Harmful Viruses Made of Beautiful Glass

When glass blower Luke Jerram saw visualizations of viruses and pathogens in the scientific world he noticed one big theme: color. Wondering what effect the artificial color in normal scientific drawings had on our interpretation of these invisibly small forms, he created his own exquisite versions out of his favorite material: blown glass. Covering such well known maladies as AIDS and Swine Flu, his works are both beautiful and disturbing, challenging observers to reinterpret their view of the tiny organisms. The pieces, each about 1,000,000 times the size of the actual pathogen, were designed with help from virologists from the University of Bristol using a combination of scientific photographs and models. See more of on this unique work at lukejerram.com .

Swine Flu


E. Coli

E. Coli Detail

Human Papilloma (HPV)


Small Pox


T4 Bacteriophage

HIV Sculpture by Luke Jerram

There are 13 comments

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  1. Ellie K

    That is such a simple, obvious idea. Yet no one thought to do this until now!

    We’ve known what viruses look like under close magnification for decades. And how to blow glass for centuries. It is very inspiring: Because it shows that inventive minds can create breathtakingly beautiful and original things out of existing technology.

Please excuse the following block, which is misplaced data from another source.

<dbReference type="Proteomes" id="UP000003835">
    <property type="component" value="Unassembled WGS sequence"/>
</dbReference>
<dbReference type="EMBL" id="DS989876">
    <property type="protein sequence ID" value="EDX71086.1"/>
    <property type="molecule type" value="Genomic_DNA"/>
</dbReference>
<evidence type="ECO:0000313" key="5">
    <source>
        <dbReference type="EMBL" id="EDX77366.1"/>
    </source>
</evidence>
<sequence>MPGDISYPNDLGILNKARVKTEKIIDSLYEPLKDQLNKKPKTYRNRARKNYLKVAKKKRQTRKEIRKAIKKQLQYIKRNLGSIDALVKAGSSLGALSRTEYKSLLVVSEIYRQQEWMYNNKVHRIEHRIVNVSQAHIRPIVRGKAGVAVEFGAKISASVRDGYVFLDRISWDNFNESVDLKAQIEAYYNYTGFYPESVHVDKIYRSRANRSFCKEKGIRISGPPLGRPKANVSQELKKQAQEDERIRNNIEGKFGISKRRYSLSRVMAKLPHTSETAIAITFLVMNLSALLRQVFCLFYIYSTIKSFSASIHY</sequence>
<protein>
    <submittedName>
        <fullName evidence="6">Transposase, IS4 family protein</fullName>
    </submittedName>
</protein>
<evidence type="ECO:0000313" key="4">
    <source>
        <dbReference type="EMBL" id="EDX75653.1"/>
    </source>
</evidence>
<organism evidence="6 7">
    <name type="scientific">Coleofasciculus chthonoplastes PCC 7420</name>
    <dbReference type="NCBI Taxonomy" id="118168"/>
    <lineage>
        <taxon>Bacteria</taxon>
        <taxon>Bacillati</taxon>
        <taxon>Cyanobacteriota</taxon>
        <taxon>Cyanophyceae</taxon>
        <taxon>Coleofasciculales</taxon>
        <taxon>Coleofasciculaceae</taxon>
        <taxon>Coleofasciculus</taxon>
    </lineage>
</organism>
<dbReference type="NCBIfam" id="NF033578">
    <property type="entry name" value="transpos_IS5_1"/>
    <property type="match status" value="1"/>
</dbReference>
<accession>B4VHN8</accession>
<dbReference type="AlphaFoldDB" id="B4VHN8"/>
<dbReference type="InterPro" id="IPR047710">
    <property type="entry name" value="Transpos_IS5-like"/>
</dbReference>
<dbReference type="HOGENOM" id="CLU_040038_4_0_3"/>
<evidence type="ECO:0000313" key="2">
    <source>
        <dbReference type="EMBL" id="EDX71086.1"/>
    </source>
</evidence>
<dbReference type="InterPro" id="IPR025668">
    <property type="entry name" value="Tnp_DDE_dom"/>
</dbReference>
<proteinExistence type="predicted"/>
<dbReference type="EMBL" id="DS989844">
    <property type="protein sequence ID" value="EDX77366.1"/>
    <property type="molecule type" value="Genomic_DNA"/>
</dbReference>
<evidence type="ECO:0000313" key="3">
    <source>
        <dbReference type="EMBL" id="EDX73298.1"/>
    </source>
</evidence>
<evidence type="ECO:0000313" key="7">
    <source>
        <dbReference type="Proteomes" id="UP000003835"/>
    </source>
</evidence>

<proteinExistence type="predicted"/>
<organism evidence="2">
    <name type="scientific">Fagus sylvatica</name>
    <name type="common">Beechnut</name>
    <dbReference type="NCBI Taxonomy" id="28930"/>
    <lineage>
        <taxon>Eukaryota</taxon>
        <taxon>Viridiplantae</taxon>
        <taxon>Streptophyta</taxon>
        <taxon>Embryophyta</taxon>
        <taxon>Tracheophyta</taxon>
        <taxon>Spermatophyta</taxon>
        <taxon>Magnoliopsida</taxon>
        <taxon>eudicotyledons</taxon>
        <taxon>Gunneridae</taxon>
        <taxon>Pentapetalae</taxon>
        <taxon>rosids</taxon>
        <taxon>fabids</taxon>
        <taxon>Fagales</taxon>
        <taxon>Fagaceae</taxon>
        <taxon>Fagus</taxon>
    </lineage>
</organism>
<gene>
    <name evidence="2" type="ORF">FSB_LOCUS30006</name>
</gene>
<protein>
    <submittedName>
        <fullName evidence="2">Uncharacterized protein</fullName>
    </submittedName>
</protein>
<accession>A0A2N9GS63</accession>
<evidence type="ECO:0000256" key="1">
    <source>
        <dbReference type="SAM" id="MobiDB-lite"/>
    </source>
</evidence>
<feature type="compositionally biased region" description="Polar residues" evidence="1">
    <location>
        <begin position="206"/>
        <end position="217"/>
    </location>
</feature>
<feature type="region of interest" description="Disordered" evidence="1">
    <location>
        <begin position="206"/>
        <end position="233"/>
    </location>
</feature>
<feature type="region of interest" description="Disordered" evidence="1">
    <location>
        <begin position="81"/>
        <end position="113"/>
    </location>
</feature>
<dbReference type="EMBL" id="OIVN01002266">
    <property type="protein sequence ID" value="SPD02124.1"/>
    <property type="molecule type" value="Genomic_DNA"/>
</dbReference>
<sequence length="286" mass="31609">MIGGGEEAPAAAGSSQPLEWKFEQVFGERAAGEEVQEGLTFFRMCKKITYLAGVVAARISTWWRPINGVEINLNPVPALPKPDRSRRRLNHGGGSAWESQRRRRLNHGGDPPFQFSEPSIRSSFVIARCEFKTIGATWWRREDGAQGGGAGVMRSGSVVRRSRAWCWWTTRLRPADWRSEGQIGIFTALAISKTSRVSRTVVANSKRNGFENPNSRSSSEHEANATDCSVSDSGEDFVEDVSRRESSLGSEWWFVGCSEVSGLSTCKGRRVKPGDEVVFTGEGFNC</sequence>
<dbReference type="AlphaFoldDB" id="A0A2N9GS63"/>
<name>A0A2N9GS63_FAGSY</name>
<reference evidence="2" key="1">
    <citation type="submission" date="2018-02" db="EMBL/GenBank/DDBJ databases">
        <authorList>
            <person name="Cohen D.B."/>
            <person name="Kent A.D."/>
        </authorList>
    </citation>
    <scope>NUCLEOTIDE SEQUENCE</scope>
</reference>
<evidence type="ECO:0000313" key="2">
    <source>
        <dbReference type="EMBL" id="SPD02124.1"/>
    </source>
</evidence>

Nice touch, giving the Swine Flu virus a pink-ish color! I liked that a lot.

  2. Gary

    Your work is remarkable. Truly beautiful. I’m a clinical microbiologist by training and I see the wonder and beauty in your work.

  3. Monika Watts

    As a child I saw glass models of jellyfish in the Natural History Museum in Vienna – this work is equally remarkable and inspiring. I envy the skill!

  4. charles

    Beautiful indeed, although it is a traditional method in museums, for example in 1925:
    “On account of the popular interest in Synura, the protozoan animalcule which has recently been spoiling the taste and odor of the drinking water of New York City, a glass model representing a colony of this organism, prepared by the department of lower invertebrates, was placed on special exhibition in the foyer of the American Museum in January and has attracted considerable attention.”
    Nice work nonetheless.

  5. Jeff

    I recently saw two of your pieces at the Museum of Art and Design in NY. Amazing work. I shared them with my AP Bio students as soon as I was back in the classroom.

  6. Dang

    This guy must have leather hands, that glass would be getting extremely hot even at that distance away from the heat source….

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